When to go
Where to stay

Laos is one of the few truly exotic destinations left in the world with beautiful countryside and pristine rainforests. At its heart is the mighty Mekong River which forms a large part of the border with Thailand. One of the hallmarks of Laos is the diversity of its people, with religious art and architecture forming the cornerstone of its rich cultural heritage. 

Vientiane is Southeast Asia’s smallest capital city. Located along a bend of the Mekong River in the north-west of Laos, it exudes a laidback atmosphere and old world charm with its mix of Chinese shop houses, French colonial architecture and tree-lined boulevards. It is full of fascinating sights from the Morning Market – which offers excellent shopping for silver jewellery and hand-woven textiles ­– to the statues in Buddha Park and the Mekong riverside. Low traffic density makes the city an ideal place for walking and exploring ancient temples and pagodas including WatHo Phakeo, a former royal temple, and Wat Sisaket, one of the capital’s oldest which houses hundreds of small Buddha images.

The UNESCO World Heritage site of Luang Prabang is a colourful town nestled in a valley at the confluence of the Mekong and Khan Rivers. The scarlet flowers on the trees, the saffron robes of the monks, the gleaming gold of the temples and the heady perfume of frangipani all mingle to assault the senses. According to legend the Buddha smiled when he rested here for a day during his journey, prophesying that it would one day be a rich and powerful capital. Today Luang Prabang is an outstanding example of the fusion of traditional architecture with the colonial influences of the 19th and 20th centuries. Its beautiful and well-preserved townscape is perfect for exploring by bicycle or on foot, with few obstacles other than groups of chattering monks as they make their way to and from prayer.

The small dusty town of Phonsavan in north Laos is the capital of Xieng Khuang province. The main attraction of this region is the Plain of Jars. These gigantic stone jars are to Laos as Stonehenge is to England – an enigma. While there are many theories, nobody really knows why hundreds of huge stone jars are scattered across several sites on a barren Laotian plain. They are between 2,500 and 3,000 years old, and again no one knows why they were made. Carved from solid rock, most of these containers weigh from 600kg to a tonne per piece with the largest weighing six tonnes. The jars are set amongst beautiful scenery of rolling hills which are covered with a smattering of pine trees and green grass during the wet season.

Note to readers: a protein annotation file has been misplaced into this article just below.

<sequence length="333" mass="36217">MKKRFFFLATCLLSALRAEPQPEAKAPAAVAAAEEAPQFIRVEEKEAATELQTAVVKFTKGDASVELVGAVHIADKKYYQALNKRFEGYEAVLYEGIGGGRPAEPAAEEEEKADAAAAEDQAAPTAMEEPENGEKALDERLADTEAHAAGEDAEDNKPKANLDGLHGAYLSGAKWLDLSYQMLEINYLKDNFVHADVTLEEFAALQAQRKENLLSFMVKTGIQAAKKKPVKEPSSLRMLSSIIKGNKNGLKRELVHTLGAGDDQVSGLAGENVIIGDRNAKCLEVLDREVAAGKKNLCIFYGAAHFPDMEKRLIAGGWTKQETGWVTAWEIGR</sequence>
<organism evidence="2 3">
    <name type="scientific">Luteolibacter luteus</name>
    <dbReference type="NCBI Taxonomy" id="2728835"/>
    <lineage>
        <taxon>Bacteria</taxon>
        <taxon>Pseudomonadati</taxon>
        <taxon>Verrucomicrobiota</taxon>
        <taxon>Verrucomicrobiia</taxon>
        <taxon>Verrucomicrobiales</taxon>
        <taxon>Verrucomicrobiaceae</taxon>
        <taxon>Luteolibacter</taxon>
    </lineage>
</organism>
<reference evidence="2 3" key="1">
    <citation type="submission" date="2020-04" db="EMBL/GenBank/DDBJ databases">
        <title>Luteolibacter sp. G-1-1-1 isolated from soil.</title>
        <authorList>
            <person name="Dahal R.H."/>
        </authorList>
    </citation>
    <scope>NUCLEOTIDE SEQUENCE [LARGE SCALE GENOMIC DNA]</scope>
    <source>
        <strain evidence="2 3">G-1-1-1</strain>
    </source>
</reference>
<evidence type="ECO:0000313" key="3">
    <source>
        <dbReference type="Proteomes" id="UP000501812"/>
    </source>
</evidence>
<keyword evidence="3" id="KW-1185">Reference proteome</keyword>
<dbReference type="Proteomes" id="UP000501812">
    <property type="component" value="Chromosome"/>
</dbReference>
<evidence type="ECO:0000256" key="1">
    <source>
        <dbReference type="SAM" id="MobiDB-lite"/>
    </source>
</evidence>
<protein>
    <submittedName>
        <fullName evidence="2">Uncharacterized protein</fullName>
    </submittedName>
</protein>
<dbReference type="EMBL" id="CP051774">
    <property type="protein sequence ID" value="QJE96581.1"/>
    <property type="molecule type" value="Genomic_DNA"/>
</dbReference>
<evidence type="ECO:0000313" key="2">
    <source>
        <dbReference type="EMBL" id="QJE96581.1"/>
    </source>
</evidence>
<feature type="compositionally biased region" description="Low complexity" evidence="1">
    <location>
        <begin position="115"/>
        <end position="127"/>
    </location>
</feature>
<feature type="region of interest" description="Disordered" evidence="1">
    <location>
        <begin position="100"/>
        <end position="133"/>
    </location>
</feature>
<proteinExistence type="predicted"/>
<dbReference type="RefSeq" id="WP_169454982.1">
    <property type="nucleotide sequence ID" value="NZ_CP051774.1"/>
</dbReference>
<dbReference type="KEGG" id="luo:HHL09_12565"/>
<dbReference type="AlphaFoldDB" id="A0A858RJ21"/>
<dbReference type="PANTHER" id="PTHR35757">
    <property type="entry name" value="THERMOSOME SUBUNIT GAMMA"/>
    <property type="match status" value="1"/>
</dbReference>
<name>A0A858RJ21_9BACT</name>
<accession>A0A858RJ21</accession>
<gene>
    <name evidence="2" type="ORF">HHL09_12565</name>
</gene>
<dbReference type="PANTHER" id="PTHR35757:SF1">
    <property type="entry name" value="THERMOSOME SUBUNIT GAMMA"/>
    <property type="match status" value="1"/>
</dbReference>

The country experiences a tropical climate, with distinct wet and dry seasons, influencing the best time to travel to Laos.

Laos has two main seasons:

Dry Season (November to April): The dry season is the most popular time to visit Laos. It spans from November to April and is characterized by sunny days, low humidity, and minimal rainfall. The weather is generally pleasant, with temperatures ranging from 15°C to 30°C, making it an ideal time for outdoor activities and exploration. The dry season is perfect for visiting Luang Prabang and Vientiane as well as engaging in activities like trekking, cycling, and river cruises on the Mekong River. Additionally, the cooler and drier weather allows for a more comfortable visit to Laos’ many temples and cultural sites.

Wet Season (May to October): The wet season in Laos spans from May to October, and it is characterized by higher humidity and more frequent rainfall. The weather during this time can be hot and humid, with temperatures ranging from 20°C to 35°C. The rains often come in the form of short, heavy showers or afternoon thunderstorms, and the countryside turns lush and green. While the wet season is considered the off-peak tourist season, some travelers may still find it enjoyable.

The best time to travel to Laos largely depends on your preferences and tolerance for heat and rain. If you prefer drier and more comfortable weather, the dry season from November to April is the ideal time. This period allows you to explore Laos’ attractions without worrying about heavy rain and humidity. However, if you don’t mind rain showers and seek a quieter and more affordable experience, the wet season can be a great option.



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